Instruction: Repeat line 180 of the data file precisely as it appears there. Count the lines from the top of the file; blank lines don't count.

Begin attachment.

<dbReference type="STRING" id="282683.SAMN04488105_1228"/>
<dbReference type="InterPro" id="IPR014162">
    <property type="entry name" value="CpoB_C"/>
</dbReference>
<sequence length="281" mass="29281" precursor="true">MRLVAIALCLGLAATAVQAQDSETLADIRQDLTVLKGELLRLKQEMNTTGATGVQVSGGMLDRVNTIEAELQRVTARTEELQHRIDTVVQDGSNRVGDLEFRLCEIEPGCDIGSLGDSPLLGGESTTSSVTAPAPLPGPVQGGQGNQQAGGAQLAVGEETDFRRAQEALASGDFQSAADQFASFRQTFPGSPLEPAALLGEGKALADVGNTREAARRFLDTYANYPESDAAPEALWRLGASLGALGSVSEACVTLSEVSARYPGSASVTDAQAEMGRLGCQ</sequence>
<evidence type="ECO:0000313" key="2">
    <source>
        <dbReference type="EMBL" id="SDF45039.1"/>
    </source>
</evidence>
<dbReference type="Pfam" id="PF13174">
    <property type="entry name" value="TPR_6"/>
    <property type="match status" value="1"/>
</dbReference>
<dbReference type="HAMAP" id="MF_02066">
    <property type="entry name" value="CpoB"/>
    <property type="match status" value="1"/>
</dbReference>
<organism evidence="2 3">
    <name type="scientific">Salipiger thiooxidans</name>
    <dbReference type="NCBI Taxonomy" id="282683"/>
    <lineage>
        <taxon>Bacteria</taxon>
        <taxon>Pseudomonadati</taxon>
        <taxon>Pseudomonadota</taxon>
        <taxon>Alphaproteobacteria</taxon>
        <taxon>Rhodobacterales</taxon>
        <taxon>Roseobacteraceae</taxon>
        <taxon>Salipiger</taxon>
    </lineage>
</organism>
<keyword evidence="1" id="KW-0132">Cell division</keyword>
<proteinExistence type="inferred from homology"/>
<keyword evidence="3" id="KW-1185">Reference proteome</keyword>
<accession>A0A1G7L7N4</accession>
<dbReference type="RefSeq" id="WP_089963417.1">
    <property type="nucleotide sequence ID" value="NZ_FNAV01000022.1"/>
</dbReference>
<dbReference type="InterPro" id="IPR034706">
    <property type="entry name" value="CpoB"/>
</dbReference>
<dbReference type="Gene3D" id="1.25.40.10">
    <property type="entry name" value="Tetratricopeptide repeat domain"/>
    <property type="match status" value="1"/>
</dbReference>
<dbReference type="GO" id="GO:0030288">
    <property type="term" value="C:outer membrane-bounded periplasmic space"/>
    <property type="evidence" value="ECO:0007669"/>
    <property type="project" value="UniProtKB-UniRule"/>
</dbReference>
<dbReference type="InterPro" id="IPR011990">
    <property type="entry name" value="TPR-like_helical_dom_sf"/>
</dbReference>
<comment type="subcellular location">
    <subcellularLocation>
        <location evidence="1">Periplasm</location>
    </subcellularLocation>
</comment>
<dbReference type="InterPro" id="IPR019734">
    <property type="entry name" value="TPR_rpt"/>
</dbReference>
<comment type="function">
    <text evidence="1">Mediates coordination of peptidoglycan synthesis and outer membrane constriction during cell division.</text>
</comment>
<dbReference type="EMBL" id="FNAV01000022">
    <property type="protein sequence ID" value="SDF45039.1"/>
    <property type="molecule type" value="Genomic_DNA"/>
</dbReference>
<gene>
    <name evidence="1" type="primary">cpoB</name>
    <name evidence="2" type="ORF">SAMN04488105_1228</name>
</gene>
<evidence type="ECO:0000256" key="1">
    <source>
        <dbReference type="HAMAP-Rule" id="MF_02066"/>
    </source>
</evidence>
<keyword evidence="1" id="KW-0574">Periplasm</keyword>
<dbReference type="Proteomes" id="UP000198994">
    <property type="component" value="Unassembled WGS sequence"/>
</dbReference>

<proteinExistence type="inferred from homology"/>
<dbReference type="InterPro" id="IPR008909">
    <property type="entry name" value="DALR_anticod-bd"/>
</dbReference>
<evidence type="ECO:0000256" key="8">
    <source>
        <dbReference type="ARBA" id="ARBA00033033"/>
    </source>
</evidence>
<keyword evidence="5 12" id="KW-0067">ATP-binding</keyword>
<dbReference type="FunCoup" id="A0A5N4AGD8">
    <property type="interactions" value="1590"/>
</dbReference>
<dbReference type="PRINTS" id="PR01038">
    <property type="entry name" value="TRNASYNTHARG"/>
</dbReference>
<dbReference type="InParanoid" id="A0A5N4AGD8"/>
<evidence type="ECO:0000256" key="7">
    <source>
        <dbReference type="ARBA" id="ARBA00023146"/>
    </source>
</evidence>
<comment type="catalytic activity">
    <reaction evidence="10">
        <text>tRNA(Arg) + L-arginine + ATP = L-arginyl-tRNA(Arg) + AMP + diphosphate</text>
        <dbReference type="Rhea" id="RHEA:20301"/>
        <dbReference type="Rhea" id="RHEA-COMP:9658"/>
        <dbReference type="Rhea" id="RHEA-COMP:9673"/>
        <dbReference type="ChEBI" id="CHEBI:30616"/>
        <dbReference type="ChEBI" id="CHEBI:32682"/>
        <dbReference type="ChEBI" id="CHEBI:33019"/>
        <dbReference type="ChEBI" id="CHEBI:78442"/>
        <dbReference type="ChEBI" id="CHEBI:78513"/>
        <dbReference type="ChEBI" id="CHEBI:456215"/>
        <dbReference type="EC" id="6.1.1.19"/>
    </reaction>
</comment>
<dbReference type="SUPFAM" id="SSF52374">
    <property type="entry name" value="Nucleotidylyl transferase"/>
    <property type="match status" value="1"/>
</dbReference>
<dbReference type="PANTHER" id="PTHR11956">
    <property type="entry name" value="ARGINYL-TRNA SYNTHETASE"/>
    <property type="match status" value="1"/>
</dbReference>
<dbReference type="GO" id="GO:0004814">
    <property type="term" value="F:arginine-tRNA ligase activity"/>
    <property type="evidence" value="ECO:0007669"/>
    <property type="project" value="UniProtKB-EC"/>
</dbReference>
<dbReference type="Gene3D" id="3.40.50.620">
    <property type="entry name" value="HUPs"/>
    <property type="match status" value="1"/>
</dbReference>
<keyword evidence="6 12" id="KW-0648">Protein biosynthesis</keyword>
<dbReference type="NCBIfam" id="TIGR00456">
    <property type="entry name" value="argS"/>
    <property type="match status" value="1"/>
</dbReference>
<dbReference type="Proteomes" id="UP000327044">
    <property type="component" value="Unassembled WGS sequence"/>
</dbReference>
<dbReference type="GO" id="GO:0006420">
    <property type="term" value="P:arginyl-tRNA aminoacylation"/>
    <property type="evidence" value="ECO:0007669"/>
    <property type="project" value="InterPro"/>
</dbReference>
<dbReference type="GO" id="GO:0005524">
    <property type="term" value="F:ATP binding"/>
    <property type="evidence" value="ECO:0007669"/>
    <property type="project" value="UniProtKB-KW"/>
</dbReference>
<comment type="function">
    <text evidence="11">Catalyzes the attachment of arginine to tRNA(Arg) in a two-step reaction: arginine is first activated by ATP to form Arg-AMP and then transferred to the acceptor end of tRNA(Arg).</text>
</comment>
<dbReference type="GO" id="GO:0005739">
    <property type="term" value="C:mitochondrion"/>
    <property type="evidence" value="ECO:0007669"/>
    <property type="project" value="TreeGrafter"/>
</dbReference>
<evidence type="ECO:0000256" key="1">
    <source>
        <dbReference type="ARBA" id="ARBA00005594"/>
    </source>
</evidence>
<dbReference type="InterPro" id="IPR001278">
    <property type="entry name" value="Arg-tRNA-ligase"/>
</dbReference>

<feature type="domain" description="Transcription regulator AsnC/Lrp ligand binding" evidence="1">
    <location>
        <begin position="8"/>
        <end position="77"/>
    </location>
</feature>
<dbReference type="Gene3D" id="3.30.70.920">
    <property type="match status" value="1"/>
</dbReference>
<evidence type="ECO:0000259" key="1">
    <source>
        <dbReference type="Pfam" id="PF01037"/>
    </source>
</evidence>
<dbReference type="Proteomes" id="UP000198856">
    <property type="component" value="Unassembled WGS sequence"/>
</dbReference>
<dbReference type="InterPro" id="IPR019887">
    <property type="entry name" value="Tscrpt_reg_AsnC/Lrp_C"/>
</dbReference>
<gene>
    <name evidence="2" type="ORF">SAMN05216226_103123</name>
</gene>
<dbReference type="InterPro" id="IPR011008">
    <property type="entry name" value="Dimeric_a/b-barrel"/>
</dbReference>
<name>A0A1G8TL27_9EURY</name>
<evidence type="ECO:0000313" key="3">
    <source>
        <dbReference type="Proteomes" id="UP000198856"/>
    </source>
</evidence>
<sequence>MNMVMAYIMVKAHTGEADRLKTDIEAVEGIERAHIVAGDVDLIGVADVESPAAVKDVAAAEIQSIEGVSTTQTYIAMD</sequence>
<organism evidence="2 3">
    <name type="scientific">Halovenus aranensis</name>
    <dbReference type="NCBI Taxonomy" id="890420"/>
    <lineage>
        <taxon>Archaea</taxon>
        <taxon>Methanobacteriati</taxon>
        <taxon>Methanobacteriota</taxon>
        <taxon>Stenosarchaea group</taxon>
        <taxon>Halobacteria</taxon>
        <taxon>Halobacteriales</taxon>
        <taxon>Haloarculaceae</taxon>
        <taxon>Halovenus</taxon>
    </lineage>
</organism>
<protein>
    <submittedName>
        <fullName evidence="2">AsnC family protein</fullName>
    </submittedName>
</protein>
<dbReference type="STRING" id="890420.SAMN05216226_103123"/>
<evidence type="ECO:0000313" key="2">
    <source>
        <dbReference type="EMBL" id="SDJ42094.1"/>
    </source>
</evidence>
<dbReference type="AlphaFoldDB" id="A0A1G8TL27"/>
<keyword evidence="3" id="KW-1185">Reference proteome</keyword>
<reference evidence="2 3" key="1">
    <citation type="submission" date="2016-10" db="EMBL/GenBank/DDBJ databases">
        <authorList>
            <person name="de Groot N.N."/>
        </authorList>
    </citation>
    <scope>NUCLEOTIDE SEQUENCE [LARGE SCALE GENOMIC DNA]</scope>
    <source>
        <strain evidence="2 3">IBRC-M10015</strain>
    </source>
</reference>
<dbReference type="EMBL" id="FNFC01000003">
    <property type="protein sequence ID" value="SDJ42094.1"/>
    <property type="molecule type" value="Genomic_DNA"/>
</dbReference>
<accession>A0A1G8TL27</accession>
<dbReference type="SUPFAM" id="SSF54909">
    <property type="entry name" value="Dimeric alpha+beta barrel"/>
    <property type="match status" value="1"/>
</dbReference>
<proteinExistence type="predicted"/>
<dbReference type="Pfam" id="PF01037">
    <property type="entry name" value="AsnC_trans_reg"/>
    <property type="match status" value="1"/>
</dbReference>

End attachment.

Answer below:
    <source>